Hugh was born on 26th July, 1888, in Porth, Glamorgan, south Wales. His father Evan Lodwick-Ellis was a minister of religion and hailed from Machynlleth in mid Wales. His mother Elizabeth Elinor Ellis (nee Lodwick) was from Gartheli, Cardiganshire. Evan and Elizabeth married in 1882 and through Evan’s work as a minister, they moved around the ministry in Wales for a number of years and by 1911 they were resident in the vicarage in Ysceifiog, Flintshire.
By the age of 13 Hugh was attending a boarding school in Ellesmere, Shropshire but by the age of 22 Hugh he seems to have shared his life between Ysceifiog where he worked as the curate for the parish under tutelage of his father and pursuing his studies a student. He obtained his BA in 1914 and his MA in 1915 in Jesus College, Oxford and according to the Welsh Gazette, 10th May 1917, he was ordained by the Bishop of Oxford in 1916.
Following the outbreak of war, Hugh had enlisted in the Royal Welsh Fusiliers initially as a private soldier but after some four months he became a Second Lieutenant in the 1st Battalion.
It is not difficult to imagine the anguished prayers of his parents at this time for his safe return. They were not, however, destined to keep even this one remaining son as Hughie, as he was known, died on 5th May, 1917, from wounds received the same day in action on the last day of the battle of Bullecourt, France. He is buried at Achiet-le-Grand Communal Cemetery Extension, Pas de Calais. (I. A. 7)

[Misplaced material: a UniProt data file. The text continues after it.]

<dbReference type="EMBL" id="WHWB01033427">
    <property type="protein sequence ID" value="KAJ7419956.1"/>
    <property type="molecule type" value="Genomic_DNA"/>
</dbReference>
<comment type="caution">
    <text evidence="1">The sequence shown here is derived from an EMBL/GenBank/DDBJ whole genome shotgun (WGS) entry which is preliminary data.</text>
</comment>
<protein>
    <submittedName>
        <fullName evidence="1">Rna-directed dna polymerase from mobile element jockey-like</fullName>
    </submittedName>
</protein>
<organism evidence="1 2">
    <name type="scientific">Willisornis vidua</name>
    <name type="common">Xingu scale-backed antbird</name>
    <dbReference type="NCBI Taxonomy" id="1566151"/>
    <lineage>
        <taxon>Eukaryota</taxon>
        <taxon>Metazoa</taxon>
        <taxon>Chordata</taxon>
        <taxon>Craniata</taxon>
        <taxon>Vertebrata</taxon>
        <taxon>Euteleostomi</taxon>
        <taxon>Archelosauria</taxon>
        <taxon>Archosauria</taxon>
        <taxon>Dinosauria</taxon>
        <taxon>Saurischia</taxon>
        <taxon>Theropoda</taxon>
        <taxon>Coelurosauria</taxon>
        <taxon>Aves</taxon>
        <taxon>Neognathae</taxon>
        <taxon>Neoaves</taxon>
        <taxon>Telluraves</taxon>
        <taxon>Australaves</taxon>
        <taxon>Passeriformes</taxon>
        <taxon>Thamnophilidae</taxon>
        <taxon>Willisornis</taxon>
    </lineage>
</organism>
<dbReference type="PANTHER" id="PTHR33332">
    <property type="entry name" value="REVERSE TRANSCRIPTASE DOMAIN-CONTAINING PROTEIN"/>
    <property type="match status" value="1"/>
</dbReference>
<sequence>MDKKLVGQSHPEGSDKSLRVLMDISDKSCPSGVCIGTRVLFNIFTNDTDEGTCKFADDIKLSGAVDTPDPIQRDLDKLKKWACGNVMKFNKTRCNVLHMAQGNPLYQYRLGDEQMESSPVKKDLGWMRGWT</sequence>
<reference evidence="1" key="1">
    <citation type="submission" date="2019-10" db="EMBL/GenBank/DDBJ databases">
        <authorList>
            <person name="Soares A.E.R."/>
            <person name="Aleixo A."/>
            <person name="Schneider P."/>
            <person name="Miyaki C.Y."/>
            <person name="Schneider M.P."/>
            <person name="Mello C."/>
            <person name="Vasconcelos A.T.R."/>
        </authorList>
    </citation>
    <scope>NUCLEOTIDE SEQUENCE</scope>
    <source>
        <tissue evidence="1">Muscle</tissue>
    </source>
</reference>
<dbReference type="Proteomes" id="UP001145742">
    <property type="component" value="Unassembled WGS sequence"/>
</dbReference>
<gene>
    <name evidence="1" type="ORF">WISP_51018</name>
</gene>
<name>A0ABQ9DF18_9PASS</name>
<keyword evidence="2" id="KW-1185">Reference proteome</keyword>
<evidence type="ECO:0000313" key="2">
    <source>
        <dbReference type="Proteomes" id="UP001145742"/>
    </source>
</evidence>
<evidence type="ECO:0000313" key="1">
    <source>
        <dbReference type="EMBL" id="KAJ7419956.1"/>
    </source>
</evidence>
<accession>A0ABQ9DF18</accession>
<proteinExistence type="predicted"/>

Clearly the family were no strangers to tragedy having lost three of their nine children in infancy, a son at the age of 15 whilst at boarding school and then their eldest son Hugh at the age of 28 as a soldier on the Western Front. A year after the war’s end, Hugh’s father Evan passed away on 24th February 1919, aged 56, and it does not seem too fanciful to attribute his death at least partially to a broken heart. His mother left Ysciefiog and went to live in Corris, Meirionydd, before moving on to live with her nieces in Lampeter until her death in 1937.
An article in the Church in Wales’s publication Yr Haul gave an account of Hughie’s memorial service in Ysgeifiog Church on 13th May 1917. Hughie was described as a favourite with the parishioners and a staunch patriot, full of enthusiasm for all things Welsh. The article went on to say: He feared that he would never return and had given full instructions concerning his personal possessions and for the memorial service.